Abroad Taxes

U.S. Citizens and Greencard Holders

You might have tax obligations in the country you visit. Generally, most countries have a 183-day residency rule that determines whether a person establishes residency in that country. If you establish residency, you are being taxed on your world-wide income in that country. You will need to contact the equivalent of the Internal Revenue Service in your host country to find out what the rules are.

If there are tax obligations, U.S. tax treaties with many foreign countries entitle U.S. residents to certain credits, deductions, exemptions, and reduced foreign tax rates. This might lead to a lower tax burden or even avoid double-taxation.  See Publication 901 for more details.

Most countries have equivalents to Social Security taxes which have to be paid if you are taxed in that country. There are a few exceptions for countries with a so-called Totalization Agreement. See here for a list of countries. Generally (except for Italy) the rules of the Totalization agreements are as follows: if still working for a U.S. employer and being sent abroad for less than 5 years, Social Security is being withheld in the U.S., if staying longer than 5 years, Social Security is being withheld in the visiting country. If you are hired in the country by an institution / company in the country, Social Security and other benefit payments like Unemployment and Disability Insurance etc. are withheld in the country.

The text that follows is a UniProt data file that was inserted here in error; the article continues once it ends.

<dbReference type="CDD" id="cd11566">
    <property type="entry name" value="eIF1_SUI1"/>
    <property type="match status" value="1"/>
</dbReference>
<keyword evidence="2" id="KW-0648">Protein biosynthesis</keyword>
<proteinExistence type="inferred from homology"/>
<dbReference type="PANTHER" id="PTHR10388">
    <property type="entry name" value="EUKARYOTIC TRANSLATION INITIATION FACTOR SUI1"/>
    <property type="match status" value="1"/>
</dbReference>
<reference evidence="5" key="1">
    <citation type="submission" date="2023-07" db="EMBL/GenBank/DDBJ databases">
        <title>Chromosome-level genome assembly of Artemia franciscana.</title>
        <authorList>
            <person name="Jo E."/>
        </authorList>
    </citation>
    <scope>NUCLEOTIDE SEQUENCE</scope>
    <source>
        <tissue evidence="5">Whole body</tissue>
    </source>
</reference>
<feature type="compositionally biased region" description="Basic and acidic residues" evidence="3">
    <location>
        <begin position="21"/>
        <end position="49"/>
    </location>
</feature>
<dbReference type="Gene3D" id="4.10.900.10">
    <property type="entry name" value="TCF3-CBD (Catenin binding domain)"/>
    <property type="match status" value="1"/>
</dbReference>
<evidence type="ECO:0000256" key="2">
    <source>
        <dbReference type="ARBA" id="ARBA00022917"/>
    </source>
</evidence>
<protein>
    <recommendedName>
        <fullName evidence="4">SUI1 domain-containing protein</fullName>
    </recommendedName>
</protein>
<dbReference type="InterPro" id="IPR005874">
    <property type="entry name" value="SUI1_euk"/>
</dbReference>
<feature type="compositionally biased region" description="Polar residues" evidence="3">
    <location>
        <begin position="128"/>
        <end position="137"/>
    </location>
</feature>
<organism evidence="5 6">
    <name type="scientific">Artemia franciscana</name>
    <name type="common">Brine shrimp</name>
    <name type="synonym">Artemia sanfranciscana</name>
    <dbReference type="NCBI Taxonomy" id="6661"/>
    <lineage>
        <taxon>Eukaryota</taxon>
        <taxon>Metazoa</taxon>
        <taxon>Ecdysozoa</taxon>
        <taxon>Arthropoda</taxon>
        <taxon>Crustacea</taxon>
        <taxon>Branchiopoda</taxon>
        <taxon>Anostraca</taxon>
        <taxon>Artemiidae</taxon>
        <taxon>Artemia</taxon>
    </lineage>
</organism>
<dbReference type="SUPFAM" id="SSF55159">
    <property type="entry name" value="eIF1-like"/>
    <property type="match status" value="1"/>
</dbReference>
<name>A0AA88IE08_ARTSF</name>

Note: Foreign Taxation while Abroad is a very complex topic with different rules and regulation for each country. Only accountants or lawyers specialized in the employment rules of each country can give you appropriate advice.

All Others

If you are resident alien for tax purposes, all above applies to you for the tax year in which you are in that status. Contact the Tax Office for verification of your tax status.

If you are a non-resident alien for tax purposes in the U.S., you can become a tax resident of the visiting country under the same rules as above.  You will not be liable for taxes in the U.S. for any income earned in the host country. However, when it is time to do your tax return, you might want to look into whether there are tax treaties between the host country and your home country. Contact the Tax Office for verification of your tax status in the U.S.

U.S. Taxes

U.S. Citizens

Paid by a U.S. employer:
If you are abroad for less than 330 days, Federal and State Income Taxes as well as Social Security and Medicare taxes will be withheld from your paycheck as usual.  You can deduct Business Travel Expenses and moving expenses from your taxes however when filing your tax returns. There is no need to contact Payroll or Human Resources.